In the folly of my youth, I used to think you had to be inspired to write. I should have known better since I had to learn to crank out a script in college for a couple of semesters. I didn’t have the luxury of waiting for inspiration to strike. I had to deliver or fail the class. And I was never going to fail a writing class.

As writers, we only have ourselves to rely upon. We show up because we want have to. Like any new habit, or part of any routine, we have to rewire our brains (and our bodies) to understand that at a certain point in the day, it’s time to write, whether we feel like it or not. Whether we’re inspired or not. It’s the only way to make progress, and maybe feel a sense of accomplishment for the day.

This week is going to be a two-for because I think this quote by Neil Gaiman sums it up best:

Neil Gaiman

Some people think that they’re writing is crap if they force it, but they should be in draft mode, and until we get into editing mode, it’s all sort of up in the air anyway. Well, that’s the conclusion I’ve come to along the way. Trying to make a first draft (or maybe even the 5th, 10th, what-have-you) perfect is generally not going to happen (although that draft exists and is wonderful for that reason alone), so put in the time, and then reward yourself when you complete your task. Maybe after a few treats, you’ll trick yourself into that new way of thinking. (Oh, look at that, unintentional Halloween humor. πŸ™‚ )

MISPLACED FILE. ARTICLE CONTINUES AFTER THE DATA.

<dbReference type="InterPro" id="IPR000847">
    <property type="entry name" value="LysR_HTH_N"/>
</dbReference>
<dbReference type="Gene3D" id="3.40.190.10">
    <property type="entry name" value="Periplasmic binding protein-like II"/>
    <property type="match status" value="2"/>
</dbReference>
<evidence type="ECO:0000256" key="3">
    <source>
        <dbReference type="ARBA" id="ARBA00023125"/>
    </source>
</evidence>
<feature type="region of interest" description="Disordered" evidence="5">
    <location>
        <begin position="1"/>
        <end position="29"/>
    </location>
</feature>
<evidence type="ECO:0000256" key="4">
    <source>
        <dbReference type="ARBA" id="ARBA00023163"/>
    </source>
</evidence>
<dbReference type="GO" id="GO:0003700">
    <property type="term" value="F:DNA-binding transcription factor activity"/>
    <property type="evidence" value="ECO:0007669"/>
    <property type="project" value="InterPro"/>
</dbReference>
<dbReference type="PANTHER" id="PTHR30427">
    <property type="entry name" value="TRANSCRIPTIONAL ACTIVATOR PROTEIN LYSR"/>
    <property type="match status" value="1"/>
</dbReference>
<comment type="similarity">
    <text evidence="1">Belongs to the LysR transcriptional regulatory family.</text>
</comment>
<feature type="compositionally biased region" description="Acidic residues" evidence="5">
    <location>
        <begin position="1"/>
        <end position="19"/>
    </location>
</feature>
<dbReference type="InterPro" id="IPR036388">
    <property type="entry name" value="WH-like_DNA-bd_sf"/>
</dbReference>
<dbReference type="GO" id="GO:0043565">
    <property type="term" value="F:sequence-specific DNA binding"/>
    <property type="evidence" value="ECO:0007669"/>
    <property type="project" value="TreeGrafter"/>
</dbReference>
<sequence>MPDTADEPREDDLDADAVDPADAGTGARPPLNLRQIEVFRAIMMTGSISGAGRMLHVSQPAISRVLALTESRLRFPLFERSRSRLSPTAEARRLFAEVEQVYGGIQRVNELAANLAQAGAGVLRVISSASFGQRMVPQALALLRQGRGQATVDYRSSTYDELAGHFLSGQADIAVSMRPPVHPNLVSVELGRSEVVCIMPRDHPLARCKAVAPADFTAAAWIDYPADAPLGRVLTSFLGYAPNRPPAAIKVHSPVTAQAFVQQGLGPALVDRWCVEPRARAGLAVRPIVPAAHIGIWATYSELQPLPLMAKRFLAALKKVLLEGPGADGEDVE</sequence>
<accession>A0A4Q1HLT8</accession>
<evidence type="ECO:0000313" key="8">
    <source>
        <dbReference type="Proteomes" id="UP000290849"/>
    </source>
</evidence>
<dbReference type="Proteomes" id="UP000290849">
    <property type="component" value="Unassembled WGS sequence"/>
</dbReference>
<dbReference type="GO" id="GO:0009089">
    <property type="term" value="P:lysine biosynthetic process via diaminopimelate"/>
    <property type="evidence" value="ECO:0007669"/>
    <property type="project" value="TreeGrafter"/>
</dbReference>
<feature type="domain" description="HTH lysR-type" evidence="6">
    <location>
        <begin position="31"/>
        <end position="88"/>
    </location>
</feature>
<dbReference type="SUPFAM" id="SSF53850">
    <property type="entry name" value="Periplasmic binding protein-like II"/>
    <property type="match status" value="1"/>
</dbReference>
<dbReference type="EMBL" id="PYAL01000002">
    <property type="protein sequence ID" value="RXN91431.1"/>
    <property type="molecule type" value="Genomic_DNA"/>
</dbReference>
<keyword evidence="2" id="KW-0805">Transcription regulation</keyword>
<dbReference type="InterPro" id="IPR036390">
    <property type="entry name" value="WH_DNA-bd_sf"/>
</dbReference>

Happy Writing!

Need a Laugh?

Or just want to nod your head in agreement?

I’ve come across these ecards before. In fact, I’ve saved a number of them on Pinterest, but this one was new and made me chuckle, for how many times did I believe I would remember an idea later?

I now keep paper and pens all over the house, in my purse, and car. I use the note app on my phone for the middle of the night or when I’m at work. If I’m in the car and can’t write something down, I repeat it over and over in my head until I come to a stop. I’ve learned my lesson by letting too many thoughts get away.

How many times have you told yourself this lie? πŸ˜‰ And do you have any tips on how to avoid this to share?

Happy Writing!

Writing Tip (Almost Tuesday) #4